• Page 95. History of Plymouth County, Massachusetts: with biographical sketches at HathiTrust

Samuel Hill b. 1652

Samuel Hill 8th great grandpa on RoostMagic

Samuel was born in 1652 in Malden, Massachusetts son of Joesph Hill and second wife Hannah Smith. Joseph, his dad, was well known in Malden: a lawyer, town rep, deputy etc. Samuel fought in King Philips war between 1675-79 in Captain Brocklebank’s command and may have been a Sergeant. On May 20, 1679 in Newbury, Massachusetts on the coast, about 40 miles northeast of Malden, Samuel married Abigail Wheeler.

Hills, Samuel and Abigail Wheeler marriage 1679

Samuel Hill and Abigail Wheeler marriage 1679

They stayed in Newbury and had more than 10 children. On August 5, 1732 Samuel was 80 years and wrote his will. ‘Weak in body but of perfect mind and memory, the mortality of my body … give and command my soul to the hands of God that give it’.  Samuel’s will mentioned his wife Abigail, then listed his children. His inventory included silver, books, armor, pewter, earthenware, Indian and English corn, barrels and casks and Cooper’s tools to make barrels and casks. Samuel is buried in Bridge Street Cemetery in Newbury his headstone is still there.

Sources

Lydia Parrish b. 1687

Lydia Parrish 8th great grandma on RootsMagic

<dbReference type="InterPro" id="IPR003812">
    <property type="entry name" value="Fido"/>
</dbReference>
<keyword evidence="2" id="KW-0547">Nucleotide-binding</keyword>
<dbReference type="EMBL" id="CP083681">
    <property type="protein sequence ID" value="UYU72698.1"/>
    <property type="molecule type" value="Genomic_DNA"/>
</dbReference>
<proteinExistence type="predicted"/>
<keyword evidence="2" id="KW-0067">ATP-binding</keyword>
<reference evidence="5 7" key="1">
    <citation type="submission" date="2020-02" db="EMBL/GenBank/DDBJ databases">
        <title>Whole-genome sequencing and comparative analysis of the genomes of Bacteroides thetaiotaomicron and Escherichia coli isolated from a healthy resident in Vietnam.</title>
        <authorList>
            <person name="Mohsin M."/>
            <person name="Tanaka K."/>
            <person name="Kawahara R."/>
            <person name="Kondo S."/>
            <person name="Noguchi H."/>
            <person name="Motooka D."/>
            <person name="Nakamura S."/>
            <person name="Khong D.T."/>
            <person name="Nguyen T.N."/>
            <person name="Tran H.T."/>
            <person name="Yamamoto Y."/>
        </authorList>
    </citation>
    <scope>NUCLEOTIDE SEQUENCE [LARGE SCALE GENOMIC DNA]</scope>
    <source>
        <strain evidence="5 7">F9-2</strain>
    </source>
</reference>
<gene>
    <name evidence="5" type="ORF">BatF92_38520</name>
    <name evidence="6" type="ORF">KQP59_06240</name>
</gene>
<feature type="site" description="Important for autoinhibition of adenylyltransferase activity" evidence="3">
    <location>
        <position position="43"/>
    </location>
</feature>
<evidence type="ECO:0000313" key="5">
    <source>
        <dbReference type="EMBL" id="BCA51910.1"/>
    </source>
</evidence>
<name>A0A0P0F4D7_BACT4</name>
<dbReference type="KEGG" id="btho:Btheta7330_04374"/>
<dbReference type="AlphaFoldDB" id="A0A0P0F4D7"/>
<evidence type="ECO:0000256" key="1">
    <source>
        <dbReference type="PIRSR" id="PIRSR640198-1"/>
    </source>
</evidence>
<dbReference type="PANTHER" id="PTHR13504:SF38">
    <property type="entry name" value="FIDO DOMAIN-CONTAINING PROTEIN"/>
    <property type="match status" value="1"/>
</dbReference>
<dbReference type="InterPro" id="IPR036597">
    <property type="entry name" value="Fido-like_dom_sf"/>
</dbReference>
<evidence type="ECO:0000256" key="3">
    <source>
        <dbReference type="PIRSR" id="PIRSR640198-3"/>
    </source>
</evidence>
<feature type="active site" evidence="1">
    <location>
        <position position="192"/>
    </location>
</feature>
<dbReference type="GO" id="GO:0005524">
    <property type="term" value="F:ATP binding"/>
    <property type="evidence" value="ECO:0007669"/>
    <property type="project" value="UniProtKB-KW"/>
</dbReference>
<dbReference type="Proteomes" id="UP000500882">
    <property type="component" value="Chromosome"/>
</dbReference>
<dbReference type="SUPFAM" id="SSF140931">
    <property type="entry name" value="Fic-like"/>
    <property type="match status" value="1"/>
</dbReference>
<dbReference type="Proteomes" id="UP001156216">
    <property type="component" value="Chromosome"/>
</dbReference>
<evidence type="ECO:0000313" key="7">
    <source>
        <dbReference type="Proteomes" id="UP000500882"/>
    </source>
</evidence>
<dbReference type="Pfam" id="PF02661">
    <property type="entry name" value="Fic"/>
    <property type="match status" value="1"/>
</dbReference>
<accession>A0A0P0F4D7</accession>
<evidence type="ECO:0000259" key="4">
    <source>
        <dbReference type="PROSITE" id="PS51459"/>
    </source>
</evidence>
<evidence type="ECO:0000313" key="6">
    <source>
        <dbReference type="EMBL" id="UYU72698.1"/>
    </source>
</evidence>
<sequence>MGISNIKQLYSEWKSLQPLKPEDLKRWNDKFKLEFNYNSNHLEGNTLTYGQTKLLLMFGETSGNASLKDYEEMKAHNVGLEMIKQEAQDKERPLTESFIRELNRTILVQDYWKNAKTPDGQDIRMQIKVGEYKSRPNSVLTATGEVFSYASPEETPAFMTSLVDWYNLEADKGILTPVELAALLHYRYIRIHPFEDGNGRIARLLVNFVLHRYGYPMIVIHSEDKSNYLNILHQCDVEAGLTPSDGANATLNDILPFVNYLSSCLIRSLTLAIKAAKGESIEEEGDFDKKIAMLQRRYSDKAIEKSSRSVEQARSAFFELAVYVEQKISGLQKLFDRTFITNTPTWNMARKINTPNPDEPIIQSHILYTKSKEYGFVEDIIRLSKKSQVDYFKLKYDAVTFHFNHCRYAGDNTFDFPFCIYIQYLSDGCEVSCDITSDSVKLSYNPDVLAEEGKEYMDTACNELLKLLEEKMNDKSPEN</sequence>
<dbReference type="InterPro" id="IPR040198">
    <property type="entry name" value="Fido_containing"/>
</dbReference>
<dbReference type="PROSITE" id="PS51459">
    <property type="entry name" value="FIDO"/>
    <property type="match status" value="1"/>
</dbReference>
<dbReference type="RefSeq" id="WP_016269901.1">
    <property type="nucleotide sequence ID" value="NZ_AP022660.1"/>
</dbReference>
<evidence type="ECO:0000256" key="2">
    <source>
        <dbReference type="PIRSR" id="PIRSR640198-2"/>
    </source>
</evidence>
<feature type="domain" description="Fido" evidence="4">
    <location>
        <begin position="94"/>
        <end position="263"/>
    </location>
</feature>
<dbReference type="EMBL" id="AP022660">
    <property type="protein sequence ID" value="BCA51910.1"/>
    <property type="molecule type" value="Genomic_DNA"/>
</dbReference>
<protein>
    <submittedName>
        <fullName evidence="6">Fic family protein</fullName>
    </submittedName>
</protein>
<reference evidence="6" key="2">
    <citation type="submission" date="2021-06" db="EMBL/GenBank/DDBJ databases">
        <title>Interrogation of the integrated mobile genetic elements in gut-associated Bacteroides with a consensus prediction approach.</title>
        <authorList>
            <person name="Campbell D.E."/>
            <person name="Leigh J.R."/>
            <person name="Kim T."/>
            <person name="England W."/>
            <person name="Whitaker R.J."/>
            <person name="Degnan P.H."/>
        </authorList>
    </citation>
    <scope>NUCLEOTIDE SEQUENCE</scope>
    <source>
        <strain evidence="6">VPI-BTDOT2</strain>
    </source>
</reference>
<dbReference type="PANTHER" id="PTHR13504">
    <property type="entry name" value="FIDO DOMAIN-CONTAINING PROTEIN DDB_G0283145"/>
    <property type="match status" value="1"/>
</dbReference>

Lydia was born in Groton, Massachusetts on April 20, 1687, the daughter of John Parrish and his 2nd wife Mary Wattles.

Parrish, Lydia 1687 birth register

Lydia’s family moved from Groton to Ipswich, Massachusetts, then to Preston, Connecticut. In Preston on May 20, 1705 Lydia married Christopher Tracy. Lydia’s brother Benjamin married Mary Tracy and Lydia’s sister Sarah married David Tracy, David and Mary were siblings of Christopher. The Tracy and Parrish families all stayed in the Preston, New London Connecticut area. Lydia and Christopher had 9 children. Lydia was a widow in 1725 and the executor of her husband’s estate. After her husband’s death Lydia probably lived with a daughter and family, and probably died around 1745.

Sources

Hannah Smith b. 1612

Hannah Smith 9th great grandma on RootsMagic tree.

Hannah was baptized in Leicester, England on September 6, 1612. She probably sailed to America with her parents and then definitely married Edward Mellows by 1636. Then lived in Charlestown, Massachusetts. Hannah was a widow in 1650 and in 1651 she married Joseph Hill, they had children and lived in Boston and Malden, Massachusetts. In May of 1653 Peter Bulkeley, brother of Martha (Hannah’s mother in law from first marriage) helped Hannah with the estate of her Mellows children.